Electro‐oxidation of Titanium Carbide Nanoparticles in Aqueous Acid Creates TiC@TiO2 Core‐Shell Structures

Titanium carbide (TiC) is an attractive support material used in electro-catalysis and sensing. We report the electrochemistry of TiC nanoparticles (NPs, 35–50 nm in diameter) in different electrolytes in the pH range of 0 to 8. The TiC NPs undergo irreversible oxidation in acidic, basic, and neutral media, attributed to the partial conversion into titanium dioxide (TiO2) with the amount of oxidation highly dependent on the pH of the solution. In H2SO4 (pH 0), multiple voltammetric scans revealed the conversion to be partial but repeated scans allowed a conversion approaching 100% to be obtained with 20 scans generating a ca 60% level of oxidation. The process is inferred to lead to the formation of TiC@TiO2 core-shell nanoparticles (~12.5 nm core radius and ~5 nm shell width for a 60% conversion) and this value sharply decreases with an increase of pH. Independent measurements were conducted at a single NP level (via nano-impact experiments) to confirm the oxidation of the NPs, showing consistent agreement with the bulk measurements.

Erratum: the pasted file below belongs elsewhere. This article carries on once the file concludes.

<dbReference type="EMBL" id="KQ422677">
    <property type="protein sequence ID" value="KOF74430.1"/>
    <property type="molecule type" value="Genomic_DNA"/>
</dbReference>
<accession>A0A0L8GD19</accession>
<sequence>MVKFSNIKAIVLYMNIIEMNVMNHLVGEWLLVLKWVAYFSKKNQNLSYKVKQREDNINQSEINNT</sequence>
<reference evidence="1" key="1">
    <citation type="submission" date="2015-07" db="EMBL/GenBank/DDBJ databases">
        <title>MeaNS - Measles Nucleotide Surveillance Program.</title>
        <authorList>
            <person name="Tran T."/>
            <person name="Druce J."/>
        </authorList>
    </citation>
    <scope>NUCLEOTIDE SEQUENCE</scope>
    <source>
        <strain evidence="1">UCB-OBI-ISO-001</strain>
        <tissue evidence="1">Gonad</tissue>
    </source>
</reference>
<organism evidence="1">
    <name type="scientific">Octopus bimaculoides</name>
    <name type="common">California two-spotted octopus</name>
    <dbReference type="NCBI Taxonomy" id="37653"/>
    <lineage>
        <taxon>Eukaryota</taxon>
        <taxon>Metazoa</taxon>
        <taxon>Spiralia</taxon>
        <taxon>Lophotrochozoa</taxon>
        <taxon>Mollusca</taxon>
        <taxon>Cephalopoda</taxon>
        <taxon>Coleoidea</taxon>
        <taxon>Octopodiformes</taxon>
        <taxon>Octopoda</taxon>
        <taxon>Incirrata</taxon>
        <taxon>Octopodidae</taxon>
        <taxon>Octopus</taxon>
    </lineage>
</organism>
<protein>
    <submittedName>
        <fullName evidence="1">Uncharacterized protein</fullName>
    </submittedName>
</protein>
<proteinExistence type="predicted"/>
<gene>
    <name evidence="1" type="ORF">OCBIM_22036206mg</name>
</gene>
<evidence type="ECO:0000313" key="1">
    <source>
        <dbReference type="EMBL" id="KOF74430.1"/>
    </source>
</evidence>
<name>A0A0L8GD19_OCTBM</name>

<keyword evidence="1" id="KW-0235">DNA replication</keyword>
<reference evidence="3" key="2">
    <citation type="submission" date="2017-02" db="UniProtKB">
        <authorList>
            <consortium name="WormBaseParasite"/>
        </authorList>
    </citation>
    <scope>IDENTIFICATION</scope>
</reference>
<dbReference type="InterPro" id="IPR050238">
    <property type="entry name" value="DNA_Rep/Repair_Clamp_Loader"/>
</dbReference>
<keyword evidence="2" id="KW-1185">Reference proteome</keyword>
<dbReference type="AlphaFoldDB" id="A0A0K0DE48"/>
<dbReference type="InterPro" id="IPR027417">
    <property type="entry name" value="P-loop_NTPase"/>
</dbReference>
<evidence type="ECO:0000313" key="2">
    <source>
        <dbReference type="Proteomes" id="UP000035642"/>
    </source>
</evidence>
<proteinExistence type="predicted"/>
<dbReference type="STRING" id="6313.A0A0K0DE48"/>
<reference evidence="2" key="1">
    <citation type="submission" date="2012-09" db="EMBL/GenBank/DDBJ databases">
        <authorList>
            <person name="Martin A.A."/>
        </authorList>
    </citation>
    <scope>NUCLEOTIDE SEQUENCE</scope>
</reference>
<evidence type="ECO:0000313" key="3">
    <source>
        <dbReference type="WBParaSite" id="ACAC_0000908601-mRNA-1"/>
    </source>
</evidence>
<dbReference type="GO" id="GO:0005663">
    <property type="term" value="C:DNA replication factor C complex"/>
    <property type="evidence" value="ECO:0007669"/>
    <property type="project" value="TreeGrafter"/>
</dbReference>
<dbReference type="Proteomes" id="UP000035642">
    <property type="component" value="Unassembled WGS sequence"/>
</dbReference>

• Correction
    • Source
    • Cite
    • Save